Will a New Degree at Your Old Job Get You a Raise?

Most people know and understand that the combination of education and work experience will likely help you earn a better salary. In fact, that is exactly the reason why many adults go back to school after they have been in the workforce.
But, does earning your degree while working guarantee you a raise? No, it does not. However, with the right timing and strategy you just might get a raise when you ask for it.
“Ideally, you should ask about the raise before you get the degree to set the expectations,” said Abby Kohut, award winning, human resource professional, contract recruiter and author.
One approach is to be straight-forward and ask whether earning a degree, will you in turn equate to a raise in pay. However, it’s advisable to take a more strategic approach.
“The best time to hold the conversation is during the normal performance review cycle,” Kohut said. “Begin the conversation by discussing your work performance and accomplishments on the job. Then, explain how the degree has given you additional information that will help you produce even more.”
If you have already earned your degree, share the good news at work.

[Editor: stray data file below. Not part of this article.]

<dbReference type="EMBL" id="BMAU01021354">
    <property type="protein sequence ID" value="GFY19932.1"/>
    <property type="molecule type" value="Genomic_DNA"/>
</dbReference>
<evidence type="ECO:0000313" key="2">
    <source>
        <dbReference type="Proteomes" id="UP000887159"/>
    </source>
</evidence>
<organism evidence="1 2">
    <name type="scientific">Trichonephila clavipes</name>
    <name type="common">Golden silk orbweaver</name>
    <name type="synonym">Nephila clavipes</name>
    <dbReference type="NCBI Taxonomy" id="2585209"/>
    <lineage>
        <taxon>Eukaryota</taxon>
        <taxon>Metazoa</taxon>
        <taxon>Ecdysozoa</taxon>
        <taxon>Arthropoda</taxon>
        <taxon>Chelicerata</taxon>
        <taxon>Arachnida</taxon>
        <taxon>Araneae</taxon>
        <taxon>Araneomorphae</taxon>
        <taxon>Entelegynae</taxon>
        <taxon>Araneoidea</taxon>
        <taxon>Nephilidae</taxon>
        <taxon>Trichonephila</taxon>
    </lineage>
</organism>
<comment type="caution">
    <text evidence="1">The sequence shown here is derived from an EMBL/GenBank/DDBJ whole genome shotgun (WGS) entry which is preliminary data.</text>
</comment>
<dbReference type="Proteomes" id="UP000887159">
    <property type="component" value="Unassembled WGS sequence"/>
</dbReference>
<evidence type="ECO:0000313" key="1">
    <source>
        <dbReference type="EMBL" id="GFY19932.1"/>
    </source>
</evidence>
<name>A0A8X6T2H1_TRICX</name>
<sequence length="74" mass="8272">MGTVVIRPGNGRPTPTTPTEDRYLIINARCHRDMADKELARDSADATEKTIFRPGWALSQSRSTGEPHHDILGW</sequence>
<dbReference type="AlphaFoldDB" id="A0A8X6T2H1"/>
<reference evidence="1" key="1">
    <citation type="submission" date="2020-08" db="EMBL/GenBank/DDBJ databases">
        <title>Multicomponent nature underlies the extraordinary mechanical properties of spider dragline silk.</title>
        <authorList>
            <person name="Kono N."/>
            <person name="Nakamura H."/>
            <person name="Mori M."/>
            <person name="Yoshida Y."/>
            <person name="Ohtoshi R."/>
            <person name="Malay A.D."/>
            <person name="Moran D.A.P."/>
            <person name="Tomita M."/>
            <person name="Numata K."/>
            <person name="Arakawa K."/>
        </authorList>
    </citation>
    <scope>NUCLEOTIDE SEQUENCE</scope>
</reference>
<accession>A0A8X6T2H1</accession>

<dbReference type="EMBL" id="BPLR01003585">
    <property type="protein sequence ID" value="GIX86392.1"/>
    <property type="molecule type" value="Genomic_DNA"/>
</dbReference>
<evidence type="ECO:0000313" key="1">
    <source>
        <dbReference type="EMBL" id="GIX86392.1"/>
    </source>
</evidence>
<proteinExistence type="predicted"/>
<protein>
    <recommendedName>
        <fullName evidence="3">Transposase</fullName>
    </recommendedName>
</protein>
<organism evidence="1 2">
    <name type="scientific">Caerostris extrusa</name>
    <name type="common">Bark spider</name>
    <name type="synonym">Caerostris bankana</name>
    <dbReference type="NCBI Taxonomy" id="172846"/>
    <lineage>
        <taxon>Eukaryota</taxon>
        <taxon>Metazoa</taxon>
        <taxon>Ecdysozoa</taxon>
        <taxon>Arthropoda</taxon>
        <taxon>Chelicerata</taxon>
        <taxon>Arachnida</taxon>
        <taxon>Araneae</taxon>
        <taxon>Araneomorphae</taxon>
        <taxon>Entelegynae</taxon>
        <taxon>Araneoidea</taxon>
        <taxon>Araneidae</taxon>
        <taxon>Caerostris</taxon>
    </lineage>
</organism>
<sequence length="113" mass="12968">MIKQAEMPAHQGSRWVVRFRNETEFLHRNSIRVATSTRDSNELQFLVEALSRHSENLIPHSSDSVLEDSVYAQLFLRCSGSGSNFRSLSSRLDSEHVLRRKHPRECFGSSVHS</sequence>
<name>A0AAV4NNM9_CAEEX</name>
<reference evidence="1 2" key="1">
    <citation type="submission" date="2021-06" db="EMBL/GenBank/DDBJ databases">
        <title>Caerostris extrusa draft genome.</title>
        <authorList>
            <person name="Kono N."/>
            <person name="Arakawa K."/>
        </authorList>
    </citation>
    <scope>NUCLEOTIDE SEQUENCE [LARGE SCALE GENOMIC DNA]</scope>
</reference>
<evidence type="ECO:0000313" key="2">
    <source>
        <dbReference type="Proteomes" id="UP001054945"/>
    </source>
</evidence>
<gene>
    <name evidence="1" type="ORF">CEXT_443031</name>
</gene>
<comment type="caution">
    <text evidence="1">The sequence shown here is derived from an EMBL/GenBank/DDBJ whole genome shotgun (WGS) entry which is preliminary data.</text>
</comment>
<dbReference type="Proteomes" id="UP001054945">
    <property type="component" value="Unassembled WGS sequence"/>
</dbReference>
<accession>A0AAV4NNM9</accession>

“Alert your boss that you have recently gotten your degree and invite him or her to the graduation,” Kohut said. “And if you get ‘no’ for an answer when you ask for a raise, don’t be grumpy, disappointed or have a bad attitude on the job. Ask when he or she might be willing to consider it and tell them you will work hard to get it.”
You can ask for a raise at any time, but you will always have to justify why you are asking for it. So, take a deliberate approach where you make the connection between your past accomplishments at work, your recent educational attainment and your future contributions to the company’s goals. Kohut’s final tip:
“Never assume you will get an increase in pay. Get your degree because you want one and to help with your future employment not the current job."